Marital status * 0.079
No partner60 (48.4)8 (13.3)29 (48.3)23 (38.3)
With partner64 (51.6)19 (29.7)23 (35.9)22 (34.4)
Education level † 0.256
No schooling11 (8.9)-7 (63.6)4 (36.4)
Elementary school75 (60.5)19 (25.3)26 (34.7)30 (40.0)
High school27 (21.8)6 (22.2)12 (44.4)9 (7.3)
University education11 (8.9)2 (18.2)7 (63.6)2 (18.2)
Employment status † 0.616
Employed21 (16.9)6 (28.6)9 (42.9)6 (28.6)
Unemployed103 (83.1)21 (20.4)43 (41.7)39 (37.9)
Physical active level * 0.351
Insufficiently active62 (50.0)16 (25.8)27 (43.5)19 (30.6)
Sufficiently active62 (50.0)11 (17.7)25 (40.3)26 (41.9)
Smoking † 0.499
Smoker6 (4.8)-3 (50.0)3 (50.0)
Non-smoker118 (95.2)27 (22.9)49 (41.5)42 (35.6)
Alcohol consumption † 0.794
Consume17 (13.7)4 (23.5)8 (47.1)5 (29.4)
Does not consume107 (86.3)23 (21.5)44 (35.5)40 (37.4)
Nutritional status † <0.001
Underweight21 (16.9)-6 (28.6)15 (71.4)
Normal weight53 (42.7)9 (17.0)23 (43.4)21 (39.6)
Overweight18 (14.5)7 (38.9)7 (38.9)4 (22.2)
Obese32 (25.8)11 (34.4)16 (50.0)5 (15.2)
Ca supplementation * <0.001
Yes81 (65.3)9 (11.1)35 (43.2)37 (45.7)
No43 (34.7)18 (41.9)17 (39.5)8 (18.6)
Vit. D supplementation * <0.001
Yes71 (57.3)7 (21.8)31 (43.7)33 (46.5)
No53 (42.7)20 (37.7)21 (39.6)12 (22.6)
Antiresorptive drugs † <0.001
Yes58 (46.8)2 (3.4)21 (36.2)35 (60.3)
No66 (53.2)25 (37.9)31 (47.0)10 (15.2)
Fisher’s Exact; *: Chi-squared. ANOVA, post hoc Tukey. Kruskal-Wallis, post hoc Bonferroni. SD: standard deviation. p values in bold: p < 0.05. Different superscript letters indicate a significant difference (p < 0.05) between groups. BMI: Bone mass index; BMD: Bone mineral density. Ca: Calcium; Vit. D: Vitamin D.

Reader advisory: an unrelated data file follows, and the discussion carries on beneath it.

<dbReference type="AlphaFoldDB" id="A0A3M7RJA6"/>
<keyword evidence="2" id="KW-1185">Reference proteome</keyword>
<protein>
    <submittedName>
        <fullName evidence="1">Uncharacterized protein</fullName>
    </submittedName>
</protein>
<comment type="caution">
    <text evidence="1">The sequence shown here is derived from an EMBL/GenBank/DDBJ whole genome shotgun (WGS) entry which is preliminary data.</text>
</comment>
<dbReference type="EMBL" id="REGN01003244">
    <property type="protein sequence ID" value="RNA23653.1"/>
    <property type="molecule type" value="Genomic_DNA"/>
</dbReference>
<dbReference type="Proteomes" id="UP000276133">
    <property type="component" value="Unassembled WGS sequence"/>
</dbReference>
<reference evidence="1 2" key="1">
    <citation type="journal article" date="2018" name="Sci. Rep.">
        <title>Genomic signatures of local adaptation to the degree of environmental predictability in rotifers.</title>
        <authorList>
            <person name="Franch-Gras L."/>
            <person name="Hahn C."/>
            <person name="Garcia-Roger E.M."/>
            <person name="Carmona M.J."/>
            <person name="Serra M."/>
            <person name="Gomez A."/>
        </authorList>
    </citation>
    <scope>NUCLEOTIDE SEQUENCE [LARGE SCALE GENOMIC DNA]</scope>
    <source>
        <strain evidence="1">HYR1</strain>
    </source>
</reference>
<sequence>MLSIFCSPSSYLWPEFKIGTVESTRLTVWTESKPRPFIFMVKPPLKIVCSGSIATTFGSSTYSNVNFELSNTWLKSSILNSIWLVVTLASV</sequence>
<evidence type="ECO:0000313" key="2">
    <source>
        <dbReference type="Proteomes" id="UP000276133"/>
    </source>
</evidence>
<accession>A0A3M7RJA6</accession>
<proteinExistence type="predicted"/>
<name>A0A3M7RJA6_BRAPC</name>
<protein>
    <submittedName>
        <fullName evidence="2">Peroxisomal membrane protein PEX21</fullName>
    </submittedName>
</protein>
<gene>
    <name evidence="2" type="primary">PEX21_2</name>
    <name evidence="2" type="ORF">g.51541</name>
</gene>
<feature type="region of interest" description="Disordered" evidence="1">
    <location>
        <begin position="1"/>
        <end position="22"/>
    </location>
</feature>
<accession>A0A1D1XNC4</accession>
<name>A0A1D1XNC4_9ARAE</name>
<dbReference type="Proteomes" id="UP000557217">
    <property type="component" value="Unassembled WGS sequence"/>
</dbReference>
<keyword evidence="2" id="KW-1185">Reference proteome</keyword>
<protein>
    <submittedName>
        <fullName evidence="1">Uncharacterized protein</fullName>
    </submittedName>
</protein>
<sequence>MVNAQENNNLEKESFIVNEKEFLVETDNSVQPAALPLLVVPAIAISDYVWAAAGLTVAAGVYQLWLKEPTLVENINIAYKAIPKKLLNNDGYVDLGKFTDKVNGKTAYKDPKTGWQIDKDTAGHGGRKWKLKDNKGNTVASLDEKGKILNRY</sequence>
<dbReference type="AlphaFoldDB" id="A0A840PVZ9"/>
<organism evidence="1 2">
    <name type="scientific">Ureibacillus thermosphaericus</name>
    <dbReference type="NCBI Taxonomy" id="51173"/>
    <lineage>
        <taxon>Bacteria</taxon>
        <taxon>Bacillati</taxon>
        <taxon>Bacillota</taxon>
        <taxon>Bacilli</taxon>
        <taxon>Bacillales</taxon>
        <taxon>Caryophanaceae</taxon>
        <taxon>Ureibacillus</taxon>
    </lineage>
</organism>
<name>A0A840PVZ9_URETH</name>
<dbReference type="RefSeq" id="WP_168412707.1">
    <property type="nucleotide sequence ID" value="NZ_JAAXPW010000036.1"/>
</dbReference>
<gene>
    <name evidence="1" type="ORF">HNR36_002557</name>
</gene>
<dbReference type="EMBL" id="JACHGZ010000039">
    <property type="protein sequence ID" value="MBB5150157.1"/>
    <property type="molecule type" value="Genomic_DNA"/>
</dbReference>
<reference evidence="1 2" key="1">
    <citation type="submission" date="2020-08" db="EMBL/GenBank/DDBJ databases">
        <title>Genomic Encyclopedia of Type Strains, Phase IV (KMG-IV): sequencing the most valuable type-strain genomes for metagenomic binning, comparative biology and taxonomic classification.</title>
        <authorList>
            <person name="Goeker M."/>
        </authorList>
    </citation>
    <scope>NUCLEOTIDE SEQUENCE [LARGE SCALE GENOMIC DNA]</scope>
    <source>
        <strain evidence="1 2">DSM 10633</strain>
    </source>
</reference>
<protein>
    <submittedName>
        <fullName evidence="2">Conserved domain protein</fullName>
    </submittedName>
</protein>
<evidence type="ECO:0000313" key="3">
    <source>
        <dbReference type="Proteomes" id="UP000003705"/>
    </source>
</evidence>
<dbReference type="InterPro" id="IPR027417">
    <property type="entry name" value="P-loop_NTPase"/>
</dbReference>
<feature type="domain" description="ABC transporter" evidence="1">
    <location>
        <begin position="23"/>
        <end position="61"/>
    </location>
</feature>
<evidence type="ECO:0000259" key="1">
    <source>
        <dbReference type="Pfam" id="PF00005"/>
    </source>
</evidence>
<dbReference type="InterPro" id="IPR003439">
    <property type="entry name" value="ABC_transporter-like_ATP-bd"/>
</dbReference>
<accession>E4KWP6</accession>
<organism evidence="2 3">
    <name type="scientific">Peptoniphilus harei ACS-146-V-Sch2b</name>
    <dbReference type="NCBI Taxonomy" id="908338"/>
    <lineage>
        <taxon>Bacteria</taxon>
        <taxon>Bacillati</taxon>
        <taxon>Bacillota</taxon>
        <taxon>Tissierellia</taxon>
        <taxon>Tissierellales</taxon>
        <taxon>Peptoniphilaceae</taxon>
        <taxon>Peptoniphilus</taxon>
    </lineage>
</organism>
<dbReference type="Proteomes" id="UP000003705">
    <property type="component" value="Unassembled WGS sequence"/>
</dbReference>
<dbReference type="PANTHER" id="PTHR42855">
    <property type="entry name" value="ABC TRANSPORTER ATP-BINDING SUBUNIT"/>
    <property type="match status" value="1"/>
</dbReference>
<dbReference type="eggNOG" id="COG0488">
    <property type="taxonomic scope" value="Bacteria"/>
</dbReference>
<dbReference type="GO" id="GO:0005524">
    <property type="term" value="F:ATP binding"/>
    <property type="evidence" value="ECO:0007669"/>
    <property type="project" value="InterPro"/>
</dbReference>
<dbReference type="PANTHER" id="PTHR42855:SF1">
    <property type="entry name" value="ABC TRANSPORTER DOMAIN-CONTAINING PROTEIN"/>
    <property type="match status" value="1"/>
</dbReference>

Table 2. Mean and standard deviation of energy and nutrient intake according to bone mineral density categories in postmenopausal women.
Table 2. Mean and standard deviation of energy and nutrient intake according to bone mineral density categories in postmenopausal women.
(n = 124)
BMDp Value
(n = 27)
(n = 52)
(n = 45)
Energy (kcal/d)2013.1 ± 791.42178.4 ± 729.31910.6 ± 818.32032.3 ± 794.30.357
Carbohydrate (g/d)259.0 ± 40.0276.2 a ± 45.8241.5 b ± 34.7268.8 a ± 34.6<0.001
Protein (g/d)87.6 ± 18.194.3 a ± 17.683.6 b ± 17.588.2 a,b ± 18.10.040
Animal Protein (g/d)55.6 ± 19.959.3 ± 20.354.2 ± 20.055.2 ± 19.60.537
Vegetal Protein (g/d)31.6 ± 9.934.5 a ± 10.929.0 b ± 7.132.9 a,b ± 8.70.014
Total Fat (g/d)57.2 ± 12.666.9 a± 15.253.2 b ± 10.655.9 b ± 10.1<0.001
Total Fibers (g/d)27.0 ± 8.027.6 ± 10.525.3 ± 6.228.5 ± 8.00.254
Soluble Fibers (g/d)6.9 ± 2.16.7 ± 2.36.6 ± 2.07.3 ± 2.10.182
Insoluble Fibers (g/d)19.7 ± 7.220.3 ± 10.218.3 ± 5.320.9 ± 6.90.249
Cholesterol (g/d)257.6 ± 115.9287.9 ± 126.5253.0 ± 127.1244.7 ± 92.90.304
Saturated Fatty Acids (g/d)19.1 ± 5.922.5 a ± 7.417.3 b ± 4.819.2 b ± 5.30.001
MUFA (g/d)17.6 ± 4.720.6 a ± 5.616.5 b ± 4.517.1 b ± 3.60.001
PUFA(g/d)14.4 ± 3.416.6 a ± 3.113.7 b ± 2.714.0 b ± 3.80.001
Trans Fatty Acids (g/d)1.3 ± 0.61.3 ± 0.51.2 ± 0.61.3 ± 0.60.453
Vitamin A (UI/d)4903.0 ± 3617.05014.4 ± 2836.24509.9 ± 2634.25290.4 ± 4840.30.763
Beta Carotene (µg/d)245.2 ± 141.5274.7 ± 115.2206.4 ± 115.2272.4 ± 188.40.065
Retinol (µg/d)1163.9 ± 635.91213.1 ± 529.91048.6 ± 458.61267.7 ± 832.10.314
Vitamin D (µg/g)11.5 ± 10.416.0 ± 14.19.5 ± 7.411.1 ± 10.10.157
Alpha Tocopherol (mg/d)8.7 ± 3.010.2 a ± 3.38.0 b ± 2.38.7 a,b ± 3.40.008
Vitamin E (mg/d)7.2 ± 2.68.4 a ± 3.06.6 b ± 2.07.3 a,b ± 2.90.023
Vitamin K (mcg/d)270.7 ± 258.4282.6 ± 156.7249.8 ± 172.7287.7 ± 369.80.467
Vitamin C (mg/d)184.3 ± 107.8209.6 ± 107.0162.6 ± 87.5194.3 ± 125.60.103
Thiamine (mg/d)1.8 ± 0.32.1 a ± 0.31.6 b ± 0.21.8 c ± 0.3<0.001
Riboflavin (mg/d)1.8 ± 0.42.1 a ± 0.41.7 b ± 0.31.9 a ± 0.5<0.001
Niacin (mg/d)24.1 ± 6.725.0 ± 6.523.3 ± 6.924.5 ± 6.60.520
Pantothenic Acid (mg/d)6.2 ± 1.16.7 a ± 1.35.8 b ± 0.96.3 a,b ± 1.10.003
Vitamin B6 (mg/d)2.3 ± 0.52.4 ± 0.62.2 ± 0.42.3 ± 0.40.106